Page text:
SEE THE SURVEY
Online: For a Web version of the survey, go to www.tdot.state.tn.us/corridork
In person: Paper copies of the survey will be available within days at:
• Chambers of Commerce in Athens, Chattanooga, Cleveland, Etowah, Copperhill and Ducktown
• Copperhill City Hall
• Ducktown City Hall
• Ocoee/Hiwassee Ranger District Office in Polk County
• U.S. post offices in Benton, Copperhill and Ducktown
• East Polk Public Library
• Polk County Public Library
• Ducktown Basin Museum
• Lake Ocoee Inn and Marina
• Ocoee Whitewater Center
• Piggly Wiggly in Ducktown
CLEVELAND, Tenn.—The Tennessee Department of Transportation wants public comment on the economic impact of Corridor K.
A survey is already online, and paper copies soon will be available at a number of locations within a five-county area, according to the department.
The Corridor K project is a study of potential new routes on or near U.S. Highway 64 through the Ocoee River Gorge.
A widening project has been on the books for decades, and many area leaders began pushing harder after a 2009 rock slide closed the highway for months and cut off Polk County’s eastern and western communities.
Tom Towhill, a Polk County business owner and Polk County Chamber of Commerce official, said Thursday he already has completed the survey.
“A new road would give a level of stability to transportation that we don’t have,” he said. “We are missing out on a lot of economic growth because we don’t have a dependable route.”
A statewide survey of the 23 most rock slide-prone sites lists 13 within the five-mile river gorge, he said.
Elois Ledford, Polk County Chamber of Commerce president, said the 2009 rock slide “showed us just how much the county can be crippled.”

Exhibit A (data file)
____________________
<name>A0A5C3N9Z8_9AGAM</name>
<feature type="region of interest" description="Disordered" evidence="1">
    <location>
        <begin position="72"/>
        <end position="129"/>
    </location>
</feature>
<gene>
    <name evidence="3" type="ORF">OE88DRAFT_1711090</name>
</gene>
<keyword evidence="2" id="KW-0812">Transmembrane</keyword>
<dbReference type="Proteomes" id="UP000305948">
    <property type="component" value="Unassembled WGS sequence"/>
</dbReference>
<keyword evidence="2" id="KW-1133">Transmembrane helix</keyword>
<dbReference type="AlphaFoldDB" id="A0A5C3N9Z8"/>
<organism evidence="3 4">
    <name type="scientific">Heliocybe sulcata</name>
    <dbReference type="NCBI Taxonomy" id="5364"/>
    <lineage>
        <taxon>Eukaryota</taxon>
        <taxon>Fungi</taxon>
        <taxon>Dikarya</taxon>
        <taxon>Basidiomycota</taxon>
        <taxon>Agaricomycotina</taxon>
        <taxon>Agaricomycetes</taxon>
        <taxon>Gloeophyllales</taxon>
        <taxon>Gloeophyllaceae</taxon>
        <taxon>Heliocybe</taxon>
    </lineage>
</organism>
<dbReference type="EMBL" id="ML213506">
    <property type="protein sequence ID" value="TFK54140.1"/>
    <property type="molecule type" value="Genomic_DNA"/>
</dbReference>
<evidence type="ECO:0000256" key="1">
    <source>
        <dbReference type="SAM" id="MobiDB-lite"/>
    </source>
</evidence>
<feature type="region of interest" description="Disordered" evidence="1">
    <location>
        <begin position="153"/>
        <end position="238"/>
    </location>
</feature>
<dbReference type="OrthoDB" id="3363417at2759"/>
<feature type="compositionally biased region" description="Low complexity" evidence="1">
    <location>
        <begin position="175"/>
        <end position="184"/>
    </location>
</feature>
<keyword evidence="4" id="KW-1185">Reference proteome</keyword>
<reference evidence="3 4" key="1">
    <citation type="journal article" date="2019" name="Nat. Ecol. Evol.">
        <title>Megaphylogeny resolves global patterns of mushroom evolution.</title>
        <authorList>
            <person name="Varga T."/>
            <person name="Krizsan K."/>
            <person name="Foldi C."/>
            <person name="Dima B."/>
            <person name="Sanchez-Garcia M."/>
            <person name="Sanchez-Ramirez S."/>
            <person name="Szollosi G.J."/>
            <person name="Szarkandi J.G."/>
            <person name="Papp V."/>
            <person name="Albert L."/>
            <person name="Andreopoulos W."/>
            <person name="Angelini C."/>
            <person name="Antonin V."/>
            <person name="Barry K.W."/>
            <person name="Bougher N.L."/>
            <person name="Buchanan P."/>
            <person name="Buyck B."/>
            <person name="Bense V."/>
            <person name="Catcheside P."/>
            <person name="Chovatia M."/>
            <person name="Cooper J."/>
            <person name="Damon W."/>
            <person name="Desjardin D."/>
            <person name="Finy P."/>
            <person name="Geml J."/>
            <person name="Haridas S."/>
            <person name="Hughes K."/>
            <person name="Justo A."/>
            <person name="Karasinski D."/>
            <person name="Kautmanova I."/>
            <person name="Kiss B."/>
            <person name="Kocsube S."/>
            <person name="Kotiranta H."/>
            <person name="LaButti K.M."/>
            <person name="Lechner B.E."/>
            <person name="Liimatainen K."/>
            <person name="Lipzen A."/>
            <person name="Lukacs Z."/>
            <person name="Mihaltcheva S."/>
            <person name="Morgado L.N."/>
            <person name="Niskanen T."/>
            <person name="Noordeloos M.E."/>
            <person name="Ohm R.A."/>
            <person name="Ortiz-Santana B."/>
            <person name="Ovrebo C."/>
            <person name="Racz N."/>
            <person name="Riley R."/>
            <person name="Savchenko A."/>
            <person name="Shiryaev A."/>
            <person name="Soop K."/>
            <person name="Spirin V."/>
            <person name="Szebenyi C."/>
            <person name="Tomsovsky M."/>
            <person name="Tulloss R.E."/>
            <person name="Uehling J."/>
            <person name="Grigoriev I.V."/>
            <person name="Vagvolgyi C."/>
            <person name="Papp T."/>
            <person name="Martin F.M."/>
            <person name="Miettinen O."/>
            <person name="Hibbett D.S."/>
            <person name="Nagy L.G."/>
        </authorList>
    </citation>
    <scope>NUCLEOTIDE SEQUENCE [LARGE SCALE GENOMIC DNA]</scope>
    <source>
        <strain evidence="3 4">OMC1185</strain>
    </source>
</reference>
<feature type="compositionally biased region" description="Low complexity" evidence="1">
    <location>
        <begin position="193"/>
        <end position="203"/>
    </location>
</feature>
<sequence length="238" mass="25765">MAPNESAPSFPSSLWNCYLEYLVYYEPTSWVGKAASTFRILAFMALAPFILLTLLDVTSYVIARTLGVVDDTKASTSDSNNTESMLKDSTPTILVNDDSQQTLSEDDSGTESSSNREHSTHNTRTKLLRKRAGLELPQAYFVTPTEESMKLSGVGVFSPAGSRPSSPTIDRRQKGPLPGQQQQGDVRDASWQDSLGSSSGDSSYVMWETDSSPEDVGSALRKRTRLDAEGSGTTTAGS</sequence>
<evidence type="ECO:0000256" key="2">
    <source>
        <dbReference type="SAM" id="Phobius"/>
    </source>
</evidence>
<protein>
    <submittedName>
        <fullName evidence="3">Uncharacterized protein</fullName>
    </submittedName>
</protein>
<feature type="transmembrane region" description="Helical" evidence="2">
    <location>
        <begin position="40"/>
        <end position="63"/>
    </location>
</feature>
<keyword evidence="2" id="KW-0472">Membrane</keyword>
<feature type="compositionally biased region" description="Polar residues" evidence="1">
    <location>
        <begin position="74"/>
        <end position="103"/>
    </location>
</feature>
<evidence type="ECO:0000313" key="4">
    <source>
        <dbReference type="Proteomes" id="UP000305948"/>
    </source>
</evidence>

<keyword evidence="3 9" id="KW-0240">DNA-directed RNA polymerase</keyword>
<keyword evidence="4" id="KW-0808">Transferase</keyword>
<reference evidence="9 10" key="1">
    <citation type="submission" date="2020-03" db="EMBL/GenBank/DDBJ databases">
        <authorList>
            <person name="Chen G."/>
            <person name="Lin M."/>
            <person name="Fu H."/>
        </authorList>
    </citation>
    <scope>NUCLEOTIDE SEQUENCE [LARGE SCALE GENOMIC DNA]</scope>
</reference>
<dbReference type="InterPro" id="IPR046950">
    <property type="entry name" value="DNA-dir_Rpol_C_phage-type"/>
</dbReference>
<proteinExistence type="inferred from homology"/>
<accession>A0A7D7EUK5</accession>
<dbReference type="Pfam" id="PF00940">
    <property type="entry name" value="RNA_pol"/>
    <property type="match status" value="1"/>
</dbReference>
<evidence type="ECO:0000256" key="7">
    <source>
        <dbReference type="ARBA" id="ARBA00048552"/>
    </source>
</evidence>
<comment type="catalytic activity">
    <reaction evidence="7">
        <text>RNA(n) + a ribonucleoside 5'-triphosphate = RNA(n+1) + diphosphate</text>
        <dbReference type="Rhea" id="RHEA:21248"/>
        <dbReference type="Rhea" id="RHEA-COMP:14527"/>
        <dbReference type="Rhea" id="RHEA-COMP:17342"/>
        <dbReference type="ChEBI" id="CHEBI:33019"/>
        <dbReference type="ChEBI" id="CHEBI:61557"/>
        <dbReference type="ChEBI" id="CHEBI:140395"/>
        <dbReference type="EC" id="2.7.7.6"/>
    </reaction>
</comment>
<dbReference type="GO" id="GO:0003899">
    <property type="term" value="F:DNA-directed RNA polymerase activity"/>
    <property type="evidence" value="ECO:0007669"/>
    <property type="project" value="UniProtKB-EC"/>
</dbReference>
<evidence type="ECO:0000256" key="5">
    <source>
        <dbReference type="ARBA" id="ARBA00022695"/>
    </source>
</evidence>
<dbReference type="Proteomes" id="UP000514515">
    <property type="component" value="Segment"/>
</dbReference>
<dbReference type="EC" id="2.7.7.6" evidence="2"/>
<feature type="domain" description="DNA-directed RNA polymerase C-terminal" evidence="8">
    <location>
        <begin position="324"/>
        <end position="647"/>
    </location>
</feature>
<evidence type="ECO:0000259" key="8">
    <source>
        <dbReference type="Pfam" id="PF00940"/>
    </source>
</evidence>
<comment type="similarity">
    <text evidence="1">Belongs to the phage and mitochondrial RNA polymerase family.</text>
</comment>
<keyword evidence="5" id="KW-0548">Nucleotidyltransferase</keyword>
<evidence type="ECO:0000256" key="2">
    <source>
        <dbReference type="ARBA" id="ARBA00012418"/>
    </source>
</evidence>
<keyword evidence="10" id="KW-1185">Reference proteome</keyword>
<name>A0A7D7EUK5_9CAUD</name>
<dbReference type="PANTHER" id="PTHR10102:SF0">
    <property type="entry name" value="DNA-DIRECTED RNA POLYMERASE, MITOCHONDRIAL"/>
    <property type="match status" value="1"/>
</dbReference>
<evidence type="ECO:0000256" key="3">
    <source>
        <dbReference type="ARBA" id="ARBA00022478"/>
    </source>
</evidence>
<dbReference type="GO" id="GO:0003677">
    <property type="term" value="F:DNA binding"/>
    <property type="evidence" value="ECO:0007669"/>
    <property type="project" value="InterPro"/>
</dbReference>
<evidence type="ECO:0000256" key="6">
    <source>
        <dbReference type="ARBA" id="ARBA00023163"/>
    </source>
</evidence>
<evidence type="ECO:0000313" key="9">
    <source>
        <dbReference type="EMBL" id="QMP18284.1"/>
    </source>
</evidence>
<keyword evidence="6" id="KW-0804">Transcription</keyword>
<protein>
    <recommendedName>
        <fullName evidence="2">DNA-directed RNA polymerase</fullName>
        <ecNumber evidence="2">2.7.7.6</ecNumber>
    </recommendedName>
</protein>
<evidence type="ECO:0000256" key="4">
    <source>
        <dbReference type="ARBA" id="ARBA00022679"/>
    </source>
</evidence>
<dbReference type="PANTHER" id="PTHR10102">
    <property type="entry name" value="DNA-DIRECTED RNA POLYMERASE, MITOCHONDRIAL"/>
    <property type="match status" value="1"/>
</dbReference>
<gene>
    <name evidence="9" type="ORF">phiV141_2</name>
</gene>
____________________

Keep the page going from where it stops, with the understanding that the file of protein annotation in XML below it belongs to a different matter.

“We depend on tourism traffic, and the river is one of our greatest assets,” she said. “That represents tax dollars in our pocket, from a county point of view. The rivers, the Ocoee and the Hiwassee, are our economic life.”
The proposed project begins west of the Ocoee River and ends near Ducktown.
TDOT is conducting a detailed economic and business study as part of the project, including potential effects on businesses, jobs, sales and tax revenues.
Towhill and Ledford said the more public participation in the economic survey, the better.
Jennifer Flynn, TDOT spokeswoman, said paper copies of the survey will be available within days.
The deadline for responses is July 1.
Randall Higgins covers news in Cleveland, Tenn., for the Times Free Press. He started work with the Chattanooga Times in 1977 and joined the staff of the Chattanooga Times Free Press when the Free Press and Times merged in 1999. Randall has covered Southeast Tennessee, Northwest Georgia and Alabama. He now covers Cleveland and Bradley County and the neighboring region. Randall is a Cleveland native. He has bachelor’s degree from Tennessee Technological University. His awards ...
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